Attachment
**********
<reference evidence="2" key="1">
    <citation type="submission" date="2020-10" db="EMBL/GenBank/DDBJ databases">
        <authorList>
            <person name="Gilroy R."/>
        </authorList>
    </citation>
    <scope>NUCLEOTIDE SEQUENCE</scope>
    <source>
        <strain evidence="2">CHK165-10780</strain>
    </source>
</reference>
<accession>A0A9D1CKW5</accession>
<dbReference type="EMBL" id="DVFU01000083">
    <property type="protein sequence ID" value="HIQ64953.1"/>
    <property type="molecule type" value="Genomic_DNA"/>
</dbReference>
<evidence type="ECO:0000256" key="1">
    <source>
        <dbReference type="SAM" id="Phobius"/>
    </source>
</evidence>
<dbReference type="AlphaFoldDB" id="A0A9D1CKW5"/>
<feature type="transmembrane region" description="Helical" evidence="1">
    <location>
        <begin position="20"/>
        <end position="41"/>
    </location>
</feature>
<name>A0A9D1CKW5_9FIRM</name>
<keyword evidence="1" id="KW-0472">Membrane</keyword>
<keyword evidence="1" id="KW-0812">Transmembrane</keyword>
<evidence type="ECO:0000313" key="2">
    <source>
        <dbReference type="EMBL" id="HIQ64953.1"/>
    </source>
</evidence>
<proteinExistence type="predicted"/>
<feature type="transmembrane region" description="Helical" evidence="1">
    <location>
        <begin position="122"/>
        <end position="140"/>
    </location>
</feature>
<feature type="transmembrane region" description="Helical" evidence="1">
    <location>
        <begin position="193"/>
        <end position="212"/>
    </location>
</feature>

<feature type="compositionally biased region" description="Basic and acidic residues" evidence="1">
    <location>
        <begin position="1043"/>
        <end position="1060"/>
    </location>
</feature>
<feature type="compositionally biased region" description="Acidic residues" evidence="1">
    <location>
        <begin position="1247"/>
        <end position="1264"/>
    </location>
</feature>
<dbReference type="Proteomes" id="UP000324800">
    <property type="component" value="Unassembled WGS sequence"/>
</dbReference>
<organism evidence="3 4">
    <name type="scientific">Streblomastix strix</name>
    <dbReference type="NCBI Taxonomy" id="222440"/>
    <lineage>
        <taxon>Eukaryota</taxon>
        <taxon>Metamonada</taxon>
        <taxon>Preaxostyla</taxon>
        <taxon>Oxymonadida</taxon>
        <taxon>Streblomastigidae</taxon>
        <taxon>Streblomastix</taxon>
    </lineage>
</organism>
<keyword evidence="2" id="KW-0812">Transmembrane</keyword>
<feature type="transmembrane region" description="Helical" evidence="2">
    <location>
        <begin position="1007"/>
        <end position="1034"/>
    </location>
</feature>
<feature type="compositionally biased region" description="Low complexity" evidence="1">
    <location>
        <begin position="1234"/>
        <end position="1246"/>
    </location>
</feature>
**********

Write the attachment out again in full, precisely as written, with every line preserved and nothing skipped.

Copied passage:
<reference evidence="2" key="1">
    <citation type="submission" date="2020-10" db="EMBL/GenBank/DDBJ databases">
        <authorList>
            <person name="Gilroy R."/>
        </authorList>
    </citation>
    <scope>NUCLEOTIDE SEQUENCE</scope>
    <source>
        <strain evidence="2">CHK165-10780</strain>
    </source>
</reference>
<accession>A0A9D1CKW5</accession>
<dbReference type="EMBL" id="DVFU01000083">
    <property type="protein sequence ID" value="HIQ64953.1"/>
    <property type="molecule type" value="Genomic_DNA"/>
</dbReference>
<evidence type="ECO:0000256" key="1">
    <source>
        <dbReference type="SAM" id="Phobius"/>
    </source>
</evidence>
<dbReference type="AlphaFoldDB" id="A0A9D1CKW5"/>
<feature type="transmembrane region" description="Helical" evidence="1">
    <location>
        <begin position="20"/>
        <end position="41"/>
    </location>
</feature>
<name>A0A9D1CKW5_9FIRM</name>
<keyword evidence="1" id="KW-0472">Membrane</keyword>
<keyword evidence="1" id="KW-0812">Transmembrane</keyword>
<evidence type="ECO:0000313" key="2">
    <source>
        <dbReference type="EMBL" id="HIQ64953.1"/>
    </source>
</evidence>
<proteinExistence type="predicted"/>
<feature type="transmembrane region" description="Helical" evidence="1">
    <location>
        <begin position="122"/>
        <end position="140"/>
    </location>
</feature>
<feature type="transmembrane region" description="Helical" evidence="1">
    <location>
        <begin position="193"/>
        <end position="212"/>
    </location>
</feature>

<feature type="compositionally biased region" description="Basic and acidic residues" evidence="1">
    <location>
        <begin position="1043"/>
        <end position="1060"/>
    </location>
</feature>
<feature type="compositionally biased region" description="Acidic residues" evidence="1">
    <location>
        <begin position="1247"/>
        <end position="1264"/>
    </location>
</feature>
<dbReference type="Proteomes" id="UP000324800">
    <property type="component" value="Unassembled WGS sequence"/>
</dbReference>
<organism evidence="3 4">
    <name type="scientific">Streblomastix strix</name>
    <dbReference type="NCBI Taxonomy" id="222440"/>
    <lineage>
        <taxon>Eukaryota</taxon>
        <taxon>Metamonada</taxon>
        <taxon>Preaxostyla</taxon>
        <taxon>Oxymonadida</taxon>
        <taxon>Streblomastigidae</taxon>
        <taxon>Streblomastix</taxon>
    </lineage>
</organism>
<keyword evidence="2" id="KW-0812">Transmembrane</keyword>
<feature type="transmembrane region" description="Helical" evidence="2">
    <location>
        <begin position="1007"/>
        <end position="1034"/>
    </location>
</feature>
<feature type="compositionally biased region" description="Low complexity" evidence="1">
    <location>
        <begin position="1234"/>
        <end position="1246"/>
    </location>
</feature>